Tying a blanket around my legs, donning my drug rug and pulling up the hood to cover my ears, I hoist myself up through the sunroof. It’s windy but at least I’m not lying on the dusty rocks. I slide back and feel my weight flex the car top. “No way this would support two people, I shouldn’t even be up here.” But the sky is full like this; no angle is obscured. It is beautiful.

‘Cause in a sky, ’cause in a sky full of stars
I think I see you

Gale-force winds and intangibles flush through me as though my skin is no more than a permeable mesh. My eyes are dry and I squint, straining to keep them open despite this thirsty, fast-moving air. It takes minutes of staring for me to notice that many of the overhead specks are moving. More minutes and I notice these restless ones disappearing as well — they’re falling stars.

I’m finding it difficult to make any wishes. Maybe this is because because in the moment I’m harboring one particular longing and it’s so intense that it’s giving me tunnel vision. Maybe minutes aren’t minutes.

Long moments pass in loud silence. Eventually I ruin my night vision by checking the phone: an hour has gone by since I first climbed atop the car.

My hands are so so cold; the night is at its end. I carefully lower myself into the driver’s seat. A few last moments looking through the roof’s window and listening to the billows of my pulse, then that “grrrrrrrr,” the station wagon waking to take me home.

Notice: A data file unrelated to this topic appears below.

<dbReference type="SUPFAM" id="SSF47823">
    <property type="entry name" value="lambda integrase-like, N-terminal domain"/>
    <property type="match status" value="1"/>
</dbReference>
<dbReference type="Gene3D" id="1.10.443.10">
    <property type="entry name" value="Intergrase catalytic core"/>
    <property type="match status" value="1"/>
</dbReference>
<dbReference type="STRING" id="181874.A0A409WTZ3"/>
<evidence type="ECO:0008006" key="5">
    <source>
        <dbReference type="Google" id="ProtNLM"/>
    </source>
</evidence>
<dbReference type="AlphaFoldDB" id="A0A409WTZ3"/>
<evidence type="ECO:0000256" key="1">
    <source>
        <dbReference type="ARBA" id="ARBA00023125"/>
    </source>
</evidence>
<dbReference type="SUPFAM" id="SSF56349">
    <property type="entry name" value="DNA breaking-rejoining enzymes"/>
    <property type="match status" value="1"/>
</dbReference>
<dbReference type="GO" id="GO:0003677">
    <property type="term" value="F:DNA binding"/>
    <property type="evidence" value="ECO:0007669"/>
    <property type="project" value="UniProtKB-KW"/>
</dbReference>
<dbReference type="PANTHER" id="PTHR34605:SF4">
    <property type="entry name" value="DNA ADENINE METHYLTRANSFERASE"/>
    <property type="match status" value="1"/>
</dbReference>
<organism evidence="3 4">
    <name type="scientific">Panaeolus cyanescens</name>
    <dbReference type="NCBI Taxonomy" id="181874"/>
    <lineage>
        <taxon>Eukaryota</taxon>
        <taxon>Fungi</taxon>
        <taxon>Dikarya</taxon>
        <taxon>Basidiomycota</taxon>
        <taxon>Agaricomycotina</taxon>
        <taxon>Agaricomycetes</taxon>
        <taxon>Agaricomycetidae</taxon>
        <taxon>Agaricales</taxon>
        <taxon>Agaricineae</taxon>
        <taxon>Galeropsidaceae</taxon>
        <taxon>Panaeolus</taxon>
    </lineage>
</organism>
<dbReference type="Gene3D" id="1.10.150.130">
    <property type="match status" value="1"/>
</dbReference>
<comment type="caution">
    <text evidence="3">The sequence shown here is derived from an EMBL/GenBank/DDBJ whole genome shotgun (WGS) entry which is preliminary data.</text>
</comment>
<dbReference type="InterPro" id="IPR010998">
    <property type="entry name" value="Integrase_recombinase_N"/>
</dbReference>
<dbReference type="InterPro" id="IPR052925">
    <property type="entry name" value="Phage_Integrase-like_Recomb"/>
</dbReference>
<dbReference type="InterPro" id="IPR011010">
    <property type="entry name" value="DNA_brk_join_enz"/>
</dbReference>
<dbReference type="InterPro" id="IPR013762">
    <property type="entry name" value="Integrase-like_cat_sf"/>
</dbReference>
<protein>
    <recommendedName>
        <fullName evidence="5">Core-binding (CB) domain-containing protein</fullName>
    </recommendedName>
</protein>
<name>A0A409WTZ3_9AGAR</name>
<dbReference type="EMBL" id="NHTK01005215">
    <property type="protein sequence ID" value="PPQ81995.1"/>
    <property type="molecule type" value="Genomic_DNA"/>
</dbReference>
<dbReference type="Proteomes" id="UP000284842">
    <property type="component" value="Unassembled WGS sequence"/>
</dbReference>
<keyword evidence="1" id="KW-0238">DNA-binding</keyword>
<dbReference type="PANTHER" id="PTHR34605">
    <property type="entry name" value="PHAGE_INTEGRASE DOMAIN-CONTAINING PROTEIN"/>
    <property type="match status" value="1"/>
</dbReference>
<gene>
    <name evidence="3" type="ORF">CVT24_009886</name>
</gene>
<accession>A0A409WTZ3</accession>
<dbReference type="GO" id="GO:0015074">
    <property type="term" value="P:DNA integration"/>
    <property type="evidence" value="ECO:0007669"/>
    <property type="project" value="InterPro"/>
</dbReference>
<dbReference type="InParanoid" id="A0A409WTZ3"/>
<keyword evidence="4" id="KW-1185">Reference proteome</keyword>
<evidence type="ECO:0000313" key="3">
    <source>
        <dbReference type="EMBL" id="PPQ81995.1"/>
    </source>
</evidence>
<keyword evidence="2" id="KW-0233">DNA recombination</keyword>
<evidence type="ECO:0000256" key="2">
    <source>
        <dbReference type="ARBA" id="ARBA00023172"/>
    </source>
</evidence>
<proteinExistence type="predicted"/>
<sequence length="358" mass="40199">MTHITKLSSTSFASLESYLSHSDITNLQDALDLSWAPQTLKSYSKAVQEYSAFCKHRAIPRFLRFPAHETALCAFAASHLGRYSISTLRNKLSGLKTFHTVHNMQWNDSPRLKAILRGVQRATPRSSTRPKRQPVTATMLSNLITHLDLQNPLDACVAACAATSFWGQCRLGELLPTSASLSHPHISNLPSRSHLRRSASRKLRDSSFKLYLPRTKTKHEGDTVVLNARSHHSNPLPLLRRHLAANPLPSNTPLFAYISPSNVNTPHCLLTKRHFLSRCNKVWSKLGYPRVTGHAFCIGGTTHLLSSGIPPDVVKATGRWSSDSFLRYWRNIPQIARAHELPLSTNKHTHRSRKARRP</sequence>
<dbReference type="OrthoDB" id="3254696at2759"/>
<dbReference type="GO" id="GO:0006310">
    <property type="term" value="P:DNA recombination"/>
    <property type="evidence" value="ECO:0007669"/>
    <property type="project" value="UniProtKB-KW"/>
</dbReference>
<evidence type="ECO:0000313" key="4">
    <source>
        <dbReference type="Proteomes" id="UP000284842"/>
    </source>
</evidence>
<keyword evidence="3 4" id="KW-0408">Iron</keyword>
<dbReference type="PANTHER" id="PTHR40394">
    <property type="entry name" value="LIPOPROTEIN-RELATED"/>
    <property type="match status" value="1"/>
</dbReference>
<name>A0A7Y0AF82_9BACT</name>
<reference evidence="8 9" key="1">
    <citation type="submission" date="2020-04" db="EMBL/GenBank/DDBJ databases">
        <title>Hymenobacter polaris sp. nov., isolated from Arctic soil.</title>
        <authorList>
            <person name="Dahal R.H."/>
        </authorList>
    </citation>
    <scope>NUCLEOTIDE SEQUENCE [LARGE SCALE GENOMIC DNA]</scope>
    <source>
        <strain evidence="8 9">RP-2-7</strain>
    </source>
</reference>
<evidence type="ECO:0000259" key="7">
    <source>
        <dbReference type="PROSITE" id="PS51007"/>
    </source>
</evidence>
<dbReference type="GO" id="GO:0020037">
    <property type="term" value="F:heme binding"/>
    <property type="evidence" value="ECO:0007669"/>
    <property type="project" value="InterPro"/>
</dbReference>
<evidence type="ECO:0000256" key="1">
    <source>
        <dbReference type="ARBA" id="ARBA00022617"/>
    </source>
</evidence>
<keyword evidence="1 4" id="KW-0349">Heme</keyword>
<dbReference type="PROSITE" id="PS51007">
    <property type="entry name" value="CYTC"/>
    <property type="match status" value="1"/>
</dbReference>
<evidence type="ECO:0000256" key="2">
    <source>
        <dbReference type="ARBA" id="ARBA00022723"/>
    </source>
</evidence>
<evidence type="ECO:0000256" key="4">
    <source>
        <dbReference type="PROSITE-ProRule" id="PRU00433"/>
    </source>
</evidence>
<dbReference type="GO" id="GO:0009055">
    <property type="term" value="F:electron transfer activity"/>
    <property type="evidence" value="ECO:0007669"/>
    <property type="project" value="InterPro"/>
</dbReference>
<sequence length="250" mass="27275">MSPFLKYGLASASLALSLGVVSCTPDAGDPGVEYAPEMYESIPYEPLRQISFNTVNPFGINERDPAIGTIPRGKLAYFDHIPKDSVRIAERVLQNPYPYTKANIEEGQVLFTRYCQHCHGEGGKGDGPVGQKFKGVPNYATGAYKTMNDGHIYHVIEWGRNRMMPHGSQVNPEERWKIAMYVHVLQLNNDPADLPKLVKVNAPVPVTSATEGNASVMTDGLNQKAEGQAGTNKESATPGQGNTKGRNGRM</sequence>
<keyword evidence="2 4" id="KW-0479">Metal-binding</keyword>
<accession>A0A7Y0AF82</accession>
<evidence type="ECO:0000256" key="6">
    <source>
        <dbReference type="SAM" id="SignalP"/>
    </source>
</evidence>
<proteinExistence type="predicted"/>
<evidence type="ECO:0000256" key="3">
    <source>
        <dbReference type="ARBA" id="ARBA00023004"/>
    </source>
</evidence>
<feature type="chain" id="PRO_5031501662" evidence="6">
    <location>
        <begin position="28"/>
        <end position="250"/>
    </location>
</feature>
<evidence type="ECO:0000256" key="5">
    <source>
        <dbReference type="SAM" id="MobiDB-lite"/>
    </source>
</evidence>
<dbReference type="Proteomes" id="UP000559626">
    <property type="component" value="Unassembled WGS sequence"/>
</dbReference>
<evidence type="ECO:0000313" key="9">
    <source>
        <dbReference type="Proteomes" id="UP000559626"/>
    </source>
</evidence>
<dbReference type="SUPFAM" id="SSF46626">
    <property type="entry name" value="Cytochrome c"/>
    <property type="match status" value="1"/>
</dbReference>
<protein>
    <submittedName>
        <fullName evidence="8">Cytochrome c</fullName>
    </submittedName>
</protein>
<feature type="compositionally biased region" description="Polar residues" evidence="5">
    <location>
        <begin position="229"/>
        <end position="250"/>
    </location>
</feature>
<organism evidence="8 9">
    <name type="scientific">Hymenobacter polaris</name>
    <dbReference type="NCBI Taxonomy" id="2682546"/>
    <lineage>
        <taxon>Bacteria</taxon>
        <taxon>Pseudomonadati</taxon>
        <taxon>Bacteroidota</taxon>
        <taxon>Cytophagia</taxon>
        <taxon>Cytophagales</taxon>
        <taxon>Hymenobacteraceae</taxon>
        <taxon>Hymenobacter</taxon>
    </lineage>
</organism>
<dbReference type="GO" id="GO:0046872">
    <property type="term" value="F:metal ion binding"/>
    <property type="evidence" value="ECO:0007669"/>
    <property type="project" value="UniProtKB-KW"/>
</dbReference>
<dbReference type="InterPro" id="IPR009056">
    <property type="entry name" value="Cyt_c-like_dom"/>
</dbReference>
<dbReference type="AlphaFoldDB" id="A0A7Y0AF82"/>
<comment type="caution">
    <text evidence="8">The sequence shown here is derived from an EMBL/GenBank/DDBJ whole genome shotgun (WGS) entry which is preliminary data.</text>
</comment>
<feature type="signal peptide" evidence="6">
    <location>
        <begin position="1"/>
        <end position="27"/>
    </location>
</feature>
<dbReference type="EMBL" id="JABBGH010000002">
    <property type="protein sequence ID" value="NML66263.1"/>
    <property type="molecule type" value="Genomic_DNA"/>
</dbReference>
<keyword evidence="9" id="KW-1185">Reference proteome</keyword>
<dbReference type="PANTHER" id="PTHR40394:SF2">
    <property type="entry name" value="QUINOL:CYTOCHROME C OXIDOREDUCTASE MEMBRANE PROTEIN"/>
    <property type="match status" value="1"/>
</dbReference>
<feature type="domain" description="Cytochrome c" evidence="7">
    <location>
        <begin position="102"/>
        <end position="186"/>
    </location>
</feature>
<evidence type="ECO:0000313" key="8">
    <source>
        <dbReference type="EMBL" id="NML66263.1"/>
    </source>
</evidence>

Glimmering, glistening, I’ll see her tomorrow night
Waiting for my traveling light

this is the warmth of holding

Posted on May 21st, 2014 by Sammy

Friday evening. My glow is only partially from having consumed two green drinks and something Kev calls a “Kamikaze.” My state of attire is also only partially from alcohol; how I dressed had way more to do with a promise. I don’t break promises. Also those two thumbs up and that playful grin, I can’t say no.

3am. Emanations of metabolized hydrocarbons are responsible for some of the warmth — piercing grey eyes in a dimly lit room are responsible for the bulk.

4am. Cold descends and I wind my clock feeling something reminiscent of sadness. Is this how my dog will feel while I’m off at work?

I wonder how dogs keep time. Clock literacy, internal sundial or infinite patience?

7am. I wake to begin moving. Moving always heats my blood, makes me sweat. But this morning my blood feels like it could be warmer. Knows — it was so much warmer a few hours ago.